Valve's first move was to offer access to its complete library of classic game titles. So, if you were to purchase the Gold or Silver version of Half-Life 2 through Steam, you would then be able to easily download and play games such as Half-Life, Half-Life: Blue Shift, Half-Life: Opposing Force, Counter-Strike, and many others (all of which, incidentally, are still excellent and worth playing). Within the next few weeks, Valve will also ship a so-called "missing level" from Half-Life 2—Lost Coast—that will let players work their way through a part of the game that was originally canned.
Then, later this fall, Ritual Entertainment will begin shipping a new game—SiN 2, which uses the Half-Life 2 rendering engine—through Steam. What's interesting about SiN 2 is that Ritual isn't shipping the whole title at once. Instead, the company will offer individual levels, one at a time, to Steam subscribers. It's a cool idea, and one that we'll eventually see more of on the PC and Xbox 360.
A Preview of Things to Come
In the meantime, current Xbox owners can get a preview of this sort of system, thanks to the recent release of the Halo 2 Multiplayer Map Pack (MMP). There are two ways to obtain this release, which adds nine all-new multiplayer maps to Halo 2. First, you can go into a retail store, plunk down your $19.99, and purchase it as you would any other software title (naturally, it requires that you already have Halo 2). Or, you can purchase the maps through Xbox Live for roughly the same price, and then install them interactively. (Actually, Xbox Live subscribers received access to some of these maps earlier this summer.)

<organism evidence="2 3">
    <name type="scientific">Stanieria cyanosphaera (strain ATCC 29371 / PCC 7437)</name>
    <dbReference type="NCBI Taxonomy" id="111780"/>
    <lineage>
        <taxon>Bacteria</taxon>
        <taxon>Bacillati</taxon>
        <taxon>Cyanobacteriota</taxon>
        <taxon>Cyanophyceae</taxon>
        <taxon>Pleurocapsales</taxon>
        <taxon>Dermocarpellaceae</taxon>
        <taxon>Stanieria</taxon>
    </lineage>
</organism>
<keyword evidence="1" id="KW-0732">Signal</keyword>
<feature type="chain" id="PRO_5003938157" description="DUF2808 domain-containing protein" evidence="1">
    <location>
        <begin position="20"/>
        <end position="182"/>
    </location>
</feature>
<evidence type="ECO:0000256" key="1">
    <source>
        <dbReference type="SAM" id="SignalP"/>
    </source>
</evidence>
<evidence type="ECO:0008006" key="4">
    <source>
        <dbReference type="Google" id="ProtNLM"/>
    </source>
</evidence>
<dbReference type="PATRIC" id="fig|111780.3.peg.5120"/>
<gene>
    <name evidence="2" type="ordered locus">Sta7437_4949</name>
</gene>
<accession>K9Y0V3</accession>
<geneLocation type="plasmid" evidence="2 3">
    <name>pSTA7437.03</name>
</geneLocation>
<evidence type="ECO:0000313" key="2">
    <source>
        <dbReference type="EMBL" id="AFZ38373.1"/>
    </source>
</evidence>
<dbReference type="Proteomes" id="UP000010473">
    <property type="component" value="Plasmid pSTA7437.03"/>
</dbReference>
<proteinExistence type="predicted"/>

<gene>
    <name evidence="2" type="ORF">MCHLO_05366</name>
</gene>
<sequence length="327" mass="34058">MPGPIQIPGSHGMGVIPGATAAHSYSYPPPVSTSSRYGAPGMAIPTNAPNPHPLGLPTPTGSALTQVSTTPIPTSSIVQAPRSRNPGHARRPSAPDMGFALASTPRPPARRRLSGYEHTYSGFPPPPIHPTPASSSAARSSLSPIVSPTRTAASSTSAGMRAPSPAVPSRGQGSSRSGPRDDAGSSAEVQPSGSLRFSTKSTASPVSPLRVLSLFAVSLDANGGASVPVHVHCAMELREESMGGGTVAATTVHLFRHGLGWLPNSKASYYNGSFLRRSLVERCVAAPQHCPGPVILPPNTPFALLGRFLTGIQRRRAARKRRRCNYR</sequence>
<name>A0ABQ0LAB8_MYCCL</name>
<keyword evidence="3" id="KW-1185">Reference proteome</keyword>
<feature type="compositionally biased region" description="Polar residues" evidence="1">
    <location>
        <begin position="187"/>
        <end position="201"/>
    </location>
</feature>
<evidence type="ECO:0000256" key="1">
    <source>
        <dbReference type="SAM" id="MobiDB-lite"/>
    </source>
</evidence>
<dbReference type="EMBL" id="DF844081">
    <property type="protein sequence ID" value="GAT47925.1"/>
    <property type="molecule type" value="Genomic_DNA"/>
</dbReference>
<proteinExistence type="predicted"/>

The MMP updates Halo 2 to the latest version and adds some kick-ass maps, including Containment (humongous outdoor action, with lots of vehicles), Warlock (a small level that's perfect for King of the Hill), Sanctuary (outdoor, with great team-play possibilities), Turf (an excellent urban environment), Backwash (an alien world with swamps and mists), Elongation (with lots of moving objects, creating a sense of impending danger), Gemini (a spacecraft interior with a weird garden in the middle), Relic (the ultimate Assault level with a nicely done fort and offensive staging area), and Terminal (another level with lots of moving objects—this time, speeding trains—that keeps things on edge). Most of these levels are excellent, and my Halo Havoc buddies and I (we gather once or twice a month at a friend's house to deathmatch) have spent a lot of time in Relic, Containment, and Warlock thus far.
The Future Is Now
As with music, the era in which we walk into a retail store to purchase content on a disc is coming to an end—and quickly. But you don't have to look to the next-generation consoles to get in on this action now. With a PC or Xbox, you can see the future today. And from where I sit, the future looks great.